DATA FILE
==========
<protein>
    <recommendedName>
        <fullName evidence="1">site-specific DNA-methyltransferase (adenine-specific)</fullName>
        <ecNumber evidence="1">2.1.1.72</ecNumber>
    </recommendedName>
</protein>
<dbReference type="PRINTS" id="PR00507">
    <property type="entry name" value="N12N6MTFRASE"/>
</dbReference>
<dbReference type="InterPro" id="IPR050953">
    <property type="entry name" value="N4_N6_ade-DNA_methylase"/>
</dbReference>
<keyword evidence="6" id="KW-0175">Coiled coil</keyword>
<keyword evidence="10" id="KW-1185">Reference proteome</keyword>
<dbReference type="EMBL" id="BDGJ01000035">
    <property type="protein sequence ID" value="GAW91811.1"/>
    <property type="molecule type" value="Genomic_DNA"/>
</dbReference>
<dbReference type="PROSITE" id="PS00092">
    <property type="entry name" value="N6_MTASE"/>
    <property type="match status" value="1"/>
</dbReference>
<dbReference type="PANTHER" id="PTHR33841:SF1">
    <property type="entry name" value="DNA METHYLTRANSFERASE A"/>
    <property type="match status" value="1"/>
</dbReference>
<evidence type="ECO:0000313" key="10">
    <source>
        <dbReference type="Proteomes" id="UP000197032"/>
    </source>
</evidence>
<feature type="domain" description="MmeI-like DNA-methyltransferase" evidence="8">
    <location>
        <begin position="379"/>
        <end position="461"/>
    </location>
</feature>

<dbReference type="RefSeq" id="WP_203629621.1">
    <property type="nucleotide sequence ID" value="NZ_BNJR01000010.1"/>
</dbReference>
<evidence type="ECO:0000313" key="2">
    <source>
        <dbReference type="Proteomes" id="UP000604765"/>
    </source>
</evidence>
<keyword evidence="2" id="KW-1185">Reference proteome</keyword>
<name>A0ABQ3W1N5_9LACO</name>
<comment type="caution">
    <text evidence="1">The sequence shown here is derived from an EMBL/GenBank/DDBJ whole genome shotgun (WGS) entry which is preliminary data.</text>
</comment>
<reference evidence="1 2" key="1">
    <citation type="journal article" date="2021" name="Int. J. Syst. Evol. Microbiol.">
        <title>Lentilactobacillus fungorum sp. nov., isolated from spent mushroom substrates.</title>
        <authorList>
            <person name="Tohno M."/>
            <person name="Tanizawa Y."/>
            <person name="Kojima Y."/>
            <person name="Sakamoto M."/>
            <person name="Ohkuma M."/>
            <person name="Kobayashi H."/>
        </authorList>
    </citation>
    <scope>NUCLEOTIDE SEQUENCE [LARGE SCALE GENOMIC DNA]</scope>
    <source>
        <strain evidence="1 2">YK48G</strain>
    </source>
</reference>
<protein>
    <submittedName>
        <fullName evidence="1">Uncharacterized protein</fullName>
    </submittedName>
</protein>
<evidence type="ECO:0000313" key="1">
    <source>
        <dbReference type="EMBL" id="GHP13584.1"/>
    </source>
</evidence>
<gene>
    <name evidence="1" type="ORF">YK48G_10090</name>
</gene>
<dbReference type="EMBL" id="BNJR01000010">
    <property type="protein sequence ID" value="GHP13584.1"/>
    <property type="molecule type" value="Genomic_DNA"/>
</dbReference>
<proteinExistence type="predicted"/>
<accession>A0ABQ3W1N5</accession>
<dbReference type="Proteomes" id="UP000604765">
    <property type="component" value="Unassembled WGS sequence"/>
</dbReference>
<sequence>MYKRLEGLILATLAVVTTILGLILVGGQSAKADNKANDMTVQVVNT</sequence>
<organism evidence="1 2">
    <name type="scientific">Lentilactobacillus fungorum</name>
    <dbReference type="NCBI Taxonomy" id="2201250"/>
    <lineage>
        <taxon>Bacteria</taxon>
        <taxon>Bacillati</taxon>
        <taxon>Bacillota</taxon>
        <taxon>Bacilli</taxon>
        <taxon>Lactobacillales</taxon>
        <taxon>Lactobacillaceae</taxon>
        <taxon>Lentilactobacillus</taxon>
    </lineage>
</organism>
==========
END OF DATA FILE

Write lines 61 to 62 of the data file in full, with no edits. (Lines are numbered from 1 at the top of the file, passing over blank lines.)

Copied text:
        </authorList>
    </citation>